If you found this post you’re probably having trouble picking between leasing a beat and purchasing exclusive rights to a beat. Either that or you’re trying to understand what the difference is between the two. Lucky for you it’s a lot easier to understand than it might seem.
Leases – When referring to selling/buying beats is when you buy the non-exclusive rights to a beat for usually under $50. In other words it’s like renting a beat, except instead of blockbuster it’s a professional beat seller and instead of 2 days you can rent it out until you sell 3,000 copies or someone buys the exclusive rights to it. You pay a small fee for the beat but the producer can keep reselling the beat until the exclusive rights are sold.
People that purchase leases are generally up and coming artists/labels that want hot music but don’t want to pay such a high price. Usually by purchasing the beat the artist(s)/label come to a non-exclusive agreement with a producer stating the terms which both parties can abide to.
You should buy a lease license for a beat when you want to make some money off of your songs. It’s always a bad idea to try to sell your music with unlicensed beats because it will come back to haunt you. You can find lease beats ranging anywhere from Soundclick.com to MySpace.com to My Beatshop.com. There are also private beat sellers that lease out beats through there own websites.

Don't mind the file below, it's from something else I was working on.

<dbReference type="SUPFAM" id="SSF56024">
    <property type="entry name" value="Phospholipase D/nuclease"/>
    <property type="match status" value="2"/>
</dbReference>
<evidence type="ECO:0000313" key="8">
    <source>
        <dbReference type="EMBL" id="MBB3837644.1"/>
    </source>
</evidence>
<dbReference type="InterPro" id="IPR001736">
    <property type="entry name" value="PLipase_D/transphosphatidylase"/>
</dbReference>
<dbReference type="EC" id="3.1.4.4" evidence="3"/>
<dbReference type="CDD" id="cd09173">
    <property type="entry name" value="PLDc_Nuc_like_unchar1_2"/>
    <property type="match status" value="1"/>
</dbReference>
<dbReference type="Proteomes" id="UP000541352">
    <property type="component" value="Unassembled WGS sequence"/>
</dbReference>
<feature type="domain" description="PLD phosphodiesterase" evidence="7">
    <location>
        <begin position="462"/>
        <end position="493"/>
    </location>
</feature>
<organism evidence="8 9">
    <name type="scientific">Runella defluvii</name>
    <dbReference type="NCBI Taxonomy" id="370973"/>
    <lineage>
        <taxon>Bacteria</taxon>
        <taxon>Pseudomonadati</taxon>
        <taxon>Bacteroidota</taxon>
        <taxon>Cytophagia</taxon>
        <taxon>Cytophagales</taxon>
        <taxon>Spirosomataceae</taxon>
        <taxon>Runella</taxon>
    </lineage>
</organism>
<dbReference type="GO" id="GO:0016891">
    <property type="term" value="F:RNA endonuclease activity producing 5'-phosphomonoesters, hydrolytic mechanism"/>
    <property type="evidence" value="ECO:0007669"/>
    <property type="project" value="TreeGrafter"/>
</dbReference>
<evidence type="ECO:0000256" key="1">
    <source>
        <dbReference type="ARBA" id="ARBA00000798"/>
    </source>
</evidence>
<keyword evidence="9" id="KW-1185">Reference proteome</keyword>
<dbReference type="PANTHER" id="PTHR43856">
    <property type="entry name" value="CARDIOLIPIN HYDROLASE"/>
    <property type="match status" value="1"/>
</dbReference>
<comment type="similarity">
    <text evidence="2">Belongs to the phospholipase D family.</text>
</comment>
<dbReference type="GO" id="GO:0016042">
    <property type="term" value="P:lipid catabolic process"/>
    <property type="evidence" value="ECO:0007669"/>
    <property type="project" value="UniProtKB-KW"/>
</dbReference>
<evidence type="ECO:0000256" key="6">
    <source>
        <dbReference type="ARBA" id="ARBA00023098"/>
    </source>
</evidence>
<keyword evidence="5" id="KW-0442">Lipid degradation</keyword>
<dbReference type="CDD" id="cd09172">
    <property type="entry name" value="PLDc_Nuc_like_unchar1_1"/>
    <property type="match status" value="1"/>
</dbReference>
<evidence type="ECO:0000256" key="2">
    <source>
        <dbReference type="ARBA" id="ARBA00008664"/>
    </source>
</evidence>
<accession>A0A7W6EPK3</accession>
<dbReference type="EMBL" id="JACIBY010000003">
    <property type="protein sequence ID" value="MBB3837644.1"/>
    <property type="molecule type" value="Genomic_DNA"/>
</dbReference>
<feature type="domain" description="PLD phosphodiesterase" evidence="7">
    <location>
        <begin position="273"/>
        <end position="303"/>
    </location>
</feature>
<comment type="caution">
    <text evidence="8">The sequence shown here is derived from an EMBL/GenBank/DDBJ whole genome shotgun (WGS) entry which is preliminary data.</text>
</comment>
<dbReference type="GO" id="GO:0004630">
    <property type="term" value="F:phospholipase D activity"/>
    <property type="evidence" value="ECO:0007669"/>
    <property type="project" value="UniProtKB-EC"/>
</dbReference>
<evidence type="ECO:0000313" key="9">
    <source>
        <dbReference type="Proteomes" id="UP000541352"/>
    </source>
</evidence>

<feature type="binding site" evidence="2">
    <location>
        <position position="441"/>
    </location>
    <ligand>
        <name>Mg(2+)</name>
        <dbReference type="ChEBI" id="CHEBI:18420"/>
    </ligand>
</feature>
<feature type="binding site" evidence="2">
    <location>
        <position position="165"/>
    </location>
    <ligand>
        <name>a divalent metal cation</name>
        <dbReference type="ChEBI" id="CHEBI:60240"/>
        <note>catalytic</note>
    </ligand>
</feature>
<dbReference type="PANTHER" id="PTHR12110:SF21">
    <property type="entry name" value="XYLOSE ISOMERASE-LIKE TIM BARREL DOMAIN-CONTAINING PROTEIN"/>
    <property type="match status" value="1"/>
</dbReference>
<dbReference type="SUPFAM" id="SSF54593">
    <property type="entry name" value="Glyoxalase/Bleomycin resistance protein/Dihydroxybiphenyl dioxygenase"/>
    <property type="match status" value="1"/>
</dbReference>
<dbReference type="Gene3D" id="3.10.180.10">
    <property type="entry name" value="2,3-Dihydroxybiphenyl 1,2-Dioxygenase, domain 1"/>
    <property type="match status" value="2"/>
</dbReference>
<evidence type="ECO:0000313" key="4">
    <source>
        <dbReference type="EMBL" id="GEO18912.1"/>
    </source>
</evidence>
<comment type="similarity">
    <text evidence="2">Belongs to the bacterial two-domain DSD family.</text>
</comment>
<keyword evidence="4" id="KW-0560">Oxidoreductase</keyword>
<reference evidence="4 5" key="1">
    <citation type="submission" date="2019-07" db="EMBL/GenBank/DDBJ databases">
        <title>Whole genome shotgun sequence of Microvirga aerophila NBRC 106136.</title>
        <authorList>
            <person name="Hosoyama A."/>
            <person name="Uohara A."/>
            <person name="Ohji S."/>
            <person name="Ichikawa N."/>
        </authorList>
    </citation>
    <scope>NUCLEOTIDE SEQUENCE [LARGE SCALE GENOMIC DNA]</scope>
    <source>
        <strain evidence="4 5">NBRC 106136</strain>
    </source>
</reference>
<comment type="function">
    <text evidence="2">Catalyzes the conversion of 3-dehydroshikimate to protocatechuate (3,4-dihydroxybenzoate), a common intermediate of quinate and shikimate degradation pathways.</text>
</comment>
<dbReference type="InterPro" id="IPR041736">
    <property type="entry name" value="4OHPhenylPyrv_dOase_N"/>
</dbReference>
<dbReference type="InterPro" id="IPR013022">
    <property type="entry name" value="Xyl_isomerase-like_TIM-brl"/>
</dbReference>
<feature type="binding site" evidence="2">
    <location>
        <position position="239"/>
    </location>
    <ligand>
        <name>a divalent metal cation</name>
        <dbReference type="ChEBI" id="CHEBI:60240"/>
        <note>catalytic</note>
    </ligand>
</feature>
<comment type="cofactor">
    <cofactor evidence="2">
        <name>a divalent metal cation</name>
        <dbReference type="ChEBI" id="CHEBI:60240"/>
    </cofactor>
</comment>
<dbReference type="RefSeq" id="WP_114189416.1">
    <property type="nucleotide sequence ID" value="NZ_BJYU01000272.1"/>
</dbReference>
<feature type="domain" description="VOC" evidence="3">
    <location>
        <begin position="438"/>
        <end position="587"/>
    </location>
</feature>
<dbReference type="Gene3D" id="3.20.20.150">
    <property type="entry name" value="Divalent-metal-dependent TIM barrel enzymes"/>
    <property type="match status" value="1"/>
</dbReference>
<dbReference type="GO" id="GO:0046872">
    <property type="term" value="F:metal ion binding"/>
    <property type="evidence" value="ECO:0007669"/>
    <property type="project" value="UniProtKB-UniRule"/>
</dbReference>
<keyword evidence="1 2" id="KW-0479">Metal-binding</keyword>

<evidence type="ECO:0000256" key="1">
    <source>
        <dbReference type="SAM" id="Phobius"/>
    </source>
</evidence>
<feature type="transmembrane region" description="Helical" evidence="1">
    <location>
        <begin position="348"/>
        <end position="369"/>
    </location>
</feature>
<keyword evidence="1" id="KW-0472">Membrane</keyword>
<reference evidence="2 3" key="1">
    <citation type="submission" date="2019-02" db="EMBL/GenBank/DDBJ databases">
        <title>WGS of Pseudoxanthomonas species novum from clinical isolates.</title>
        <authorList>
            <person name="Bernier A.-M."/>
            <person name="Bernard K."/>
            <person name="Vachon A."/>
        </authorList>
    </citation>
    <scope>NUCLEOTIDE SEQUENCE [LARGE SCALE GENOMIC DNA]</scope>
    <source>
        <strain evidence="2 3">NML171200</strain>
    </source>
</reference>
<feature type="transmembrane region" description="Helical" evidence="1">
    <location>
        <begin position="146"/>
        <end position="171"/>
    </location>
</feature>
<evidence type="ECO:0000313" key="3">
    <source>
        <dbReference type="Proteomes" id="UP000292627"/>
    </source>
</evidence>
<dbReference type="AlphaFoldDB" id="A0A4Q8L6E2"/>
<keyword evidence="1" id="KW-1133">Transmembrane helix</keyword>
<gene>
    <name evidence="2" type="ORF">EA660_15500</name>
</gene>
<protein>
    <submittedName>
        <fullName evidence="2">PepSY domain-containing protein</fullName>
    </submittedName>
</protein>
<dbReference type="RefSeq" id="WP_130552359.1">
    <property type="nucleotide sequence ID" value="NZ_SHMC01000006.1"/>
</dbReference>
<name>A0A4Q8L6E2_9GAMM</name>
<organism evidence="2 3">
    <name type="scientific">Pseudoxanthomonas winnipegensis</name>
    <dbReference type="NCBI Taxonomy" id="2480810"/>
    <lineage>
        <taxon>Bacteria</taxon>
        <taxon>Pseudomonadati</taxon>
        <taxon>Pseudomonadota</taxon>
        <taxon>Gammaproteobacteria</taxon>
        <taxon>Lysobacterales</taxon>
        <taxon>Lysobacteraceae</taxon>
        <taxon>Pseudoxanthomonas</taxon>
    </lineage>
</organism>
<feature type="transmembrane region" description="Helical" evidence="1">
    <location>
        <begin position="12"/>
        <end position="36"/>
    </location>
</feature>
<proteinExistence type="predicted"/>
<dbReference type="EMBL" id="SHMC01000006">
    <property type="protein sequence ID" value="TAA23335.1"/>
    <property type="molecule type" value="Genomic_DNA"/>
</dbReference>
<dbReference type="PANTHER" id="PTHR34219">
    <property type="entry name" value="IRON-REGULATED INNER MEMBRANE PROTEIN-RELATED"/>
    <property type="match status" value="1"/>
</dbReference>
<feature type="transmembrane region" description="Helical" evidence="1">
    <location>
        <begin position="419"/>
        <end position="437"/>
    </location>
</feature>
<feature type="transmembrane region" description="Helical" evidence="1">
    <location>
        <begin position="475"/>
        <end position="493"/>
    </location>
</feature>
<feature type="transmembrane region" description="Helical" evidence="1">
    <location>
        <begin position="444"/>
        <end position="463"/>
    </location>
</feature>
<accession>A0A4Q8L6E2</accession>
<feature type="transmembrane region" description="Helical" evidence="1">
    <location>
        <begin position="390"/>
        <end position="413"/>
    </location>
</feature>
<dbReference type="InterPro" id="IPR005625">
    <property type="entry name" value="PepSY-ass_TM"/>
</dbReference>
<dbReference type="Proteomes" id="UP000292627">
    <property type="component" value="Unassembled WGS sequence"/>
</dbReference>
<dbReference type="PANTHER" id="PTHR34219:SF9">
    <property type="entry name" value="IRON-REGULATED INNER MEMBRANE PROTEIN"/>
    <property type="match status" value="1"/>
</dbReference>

Exclusives – When referring to selling/buying beats is buying the exclusive rights to use a certain instrumental. In most cases you will find exclusives starting at $500 but there are exceptions where you’ll find beginner producers selling their exclusives for $25 even $50. An exclusive license basically allows the artist/label to be the only ones that can legally use the beat.
Only serious artists, labels, TV shows, movies should purchase exclusives. So if your not making big moves (3,000 + copies of product) with your career, then just purchase a lease license until you can afford an exclusive license. If you want to have a beat that no one else can legally use than an exclusive license is for you.
Why would I lease a beat?
You would lease a beat for the following reasons:
a) Your operating on a tight budget.
b) Your planning on distributing 3,000 copies or less of an album/mixtape.
c) You want to test out a beat at a show to gauge fan reaction.
Why should I lease a beat instead of buying an exclusive at first?
a) You will save money.
b) You can sell enough copies to later buy an exclusive beat which really ended up only costing you the price of the lease beat.
c) You don’t waste the producer’s time and money if you don’t do anything with the beat.
What happens if I lease a beat and someone buys the exclusive rights?
What usually happens when someone buys an exclusive beat is you are notified or a notice is posted on the site saying the beat has been sold. From that date you usually will have 6 months to use your license. So if your beat shopping make sure you don’t hesitate for very long because the exclusive right can be bought up any time. The sooner you buy the lease the quicker you can make enough money to buy the exclusive rights.
So which one is better for you? Here’s an easy guide:
MySpace Rapper/Singer = Lease
Local mixtape Rapper/Singer = Lease
Signed 2 Major Indie/Major Major Label = Exclusive
Tv Show/Movies = Exclusive